Experiments with Calcium Chloride as a Forest Fire Retardent
Abstract:Because of its highly deliquescent nature, calcium chloride has a limited value in forest fire control. Its principal use is as a preventive measure, for when applied to combustible materials the chemical, by increasing moisture content, decreases inflammability. Because of its extreme solubility, the beneficial influence of the chloride disappears rapidly after precipitation. On going fires calcium chloride offers little promise because it does not dissolve as rapidly as commonly assumed, especially under the high temperatures and low humidities which accompany burning conditions.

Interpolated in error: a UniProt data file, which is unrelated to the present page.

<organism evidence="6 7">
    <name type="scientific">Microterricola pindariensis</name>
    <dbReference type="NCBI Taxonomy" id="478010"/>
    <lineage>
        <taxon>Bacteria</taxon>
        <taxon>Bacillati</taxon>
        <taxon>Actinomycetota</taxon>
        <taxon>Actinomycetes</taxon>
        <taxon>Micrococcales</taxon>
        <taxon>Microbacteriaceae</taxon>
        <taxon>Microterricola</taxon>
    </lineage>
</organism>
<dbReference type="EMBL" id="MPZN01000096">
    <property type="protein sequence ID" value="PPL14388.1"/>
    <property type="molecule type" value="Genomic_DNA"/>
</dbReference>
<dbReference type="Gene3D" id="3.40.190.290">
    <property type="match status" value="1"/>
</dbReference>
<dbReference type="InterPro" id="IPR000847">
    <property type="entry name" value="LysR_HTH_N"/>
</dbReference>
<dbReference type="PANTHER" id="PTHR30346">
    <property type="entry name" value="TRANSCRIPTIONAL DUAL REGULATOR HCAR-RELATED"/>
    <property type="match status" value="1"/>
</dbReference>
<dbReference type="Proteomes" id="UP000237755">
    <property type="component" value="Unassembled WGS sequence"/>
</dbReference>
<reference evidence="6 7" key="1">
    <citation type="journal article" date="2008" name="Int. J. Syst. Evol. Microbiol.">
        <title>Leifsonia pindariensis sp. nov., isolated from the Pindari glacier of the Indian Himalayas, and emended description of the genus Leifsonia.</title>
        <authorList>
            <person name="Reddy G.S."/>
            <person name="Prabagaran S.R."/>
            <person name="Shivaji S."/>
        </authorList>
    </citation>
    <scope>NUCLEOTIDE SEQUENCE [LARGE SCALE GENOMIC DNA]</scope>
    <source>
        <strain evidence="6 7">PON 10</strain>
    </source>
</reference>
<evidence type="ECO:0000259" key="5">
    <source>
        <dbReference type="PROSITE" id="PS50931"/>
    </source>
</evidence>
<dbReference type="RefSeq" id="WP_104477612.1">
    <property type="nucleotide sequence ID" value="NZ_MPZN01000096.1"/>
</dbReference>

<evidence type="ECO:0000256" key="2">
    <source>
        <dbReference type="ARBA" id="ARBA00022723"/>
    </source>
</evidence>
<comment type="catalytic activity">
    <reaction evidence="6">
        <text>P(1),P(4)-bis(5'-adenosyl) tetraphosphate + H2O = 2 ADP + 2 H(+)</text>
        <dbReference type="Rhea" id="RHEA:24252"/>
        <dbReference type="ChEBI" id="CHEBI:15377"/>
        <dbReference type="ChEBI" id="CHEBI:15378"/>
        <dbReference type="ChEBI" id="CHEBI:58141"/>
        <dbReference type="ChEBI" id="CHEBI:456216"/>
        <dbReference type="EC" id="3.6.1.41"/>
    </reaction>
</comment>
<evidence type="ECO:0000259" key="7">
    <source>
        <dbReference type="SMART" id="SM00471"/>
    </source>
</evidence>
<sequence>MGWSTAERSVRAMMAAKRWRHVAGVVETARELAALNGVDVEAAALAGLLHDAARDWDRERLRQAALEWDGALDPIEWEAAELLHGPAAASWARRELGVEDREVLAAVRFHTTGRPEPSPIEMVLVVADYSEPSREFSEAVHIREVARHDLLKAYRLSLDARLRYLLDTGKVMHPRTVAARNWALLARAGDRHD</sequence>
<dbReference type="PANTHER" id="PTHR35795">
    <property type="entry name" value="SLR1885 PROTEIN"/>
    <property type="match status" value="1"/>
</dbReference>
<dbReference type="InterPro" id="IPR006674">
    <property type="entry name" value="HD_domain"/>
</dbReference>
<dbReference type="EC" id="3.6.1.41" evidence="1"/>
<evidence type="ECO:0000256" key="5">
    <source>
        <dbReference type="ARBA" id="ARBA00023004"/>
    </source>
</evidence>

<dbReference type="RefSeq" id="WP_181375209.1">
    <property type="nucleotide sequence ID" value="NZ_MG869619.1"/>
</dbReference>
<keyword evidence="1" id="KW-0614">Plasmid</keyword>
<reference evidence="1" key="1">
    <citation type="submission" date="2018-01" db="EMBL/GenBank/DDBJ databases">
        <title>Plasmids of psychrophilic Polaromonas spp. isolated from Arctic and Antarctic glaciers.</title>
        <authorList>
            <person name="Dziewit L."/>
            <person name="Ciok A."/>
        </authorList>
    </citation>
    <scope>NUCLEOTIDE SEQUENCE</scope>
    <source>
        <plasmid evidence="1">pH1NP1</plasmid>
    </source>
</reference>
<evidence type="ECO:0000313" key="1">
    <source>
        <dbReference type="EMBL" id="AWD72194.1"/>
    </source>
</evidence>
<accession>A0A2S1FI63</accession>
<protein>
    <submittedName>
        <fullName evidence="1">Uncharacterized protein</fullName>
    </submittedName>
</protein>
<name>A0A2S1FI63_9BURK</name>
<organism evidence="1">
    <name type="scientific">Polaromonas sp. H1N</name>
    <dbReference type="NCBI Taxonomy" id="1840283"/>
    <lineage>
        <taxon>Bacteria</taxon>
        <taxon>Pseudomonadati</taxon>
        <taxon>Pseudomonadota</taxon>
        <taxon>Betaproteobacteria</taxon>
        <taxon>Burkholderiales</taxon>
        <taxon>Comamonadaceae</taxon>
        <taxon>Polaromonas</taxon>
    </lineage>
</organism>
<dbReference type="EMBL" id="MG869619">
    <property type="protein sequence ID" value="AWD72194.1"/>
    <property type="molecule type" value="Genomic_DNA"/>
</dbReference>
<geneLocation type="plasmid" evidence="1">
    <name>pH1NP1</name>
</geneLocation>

Document Type: Journal Article
Affiliations: Associate Silviculturist, Northeastern Forest Experiment Station
Publication date: May 1, 1933
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- The Journal of Forestry is the most widely circulated scholarly forestry journal in the world. In print since 1902, the Journal has received several national awards for excellence. The mission of the Journal of Forestry is to advance the profession of forestry by keeping forest management professionals informed about significant developments and ideas in the many facets of forestry: economics, education and communication, entomology and pathology, fire, forest ecology, geospatial technologies, history, international forestry, measurements, policy, recreation, silviculture, social sciences, soils and hydrology, urban and community forestry, utilization and engineering, and wildlife management. The Journal is published bimonthly: January, March, May, July, September, and November.
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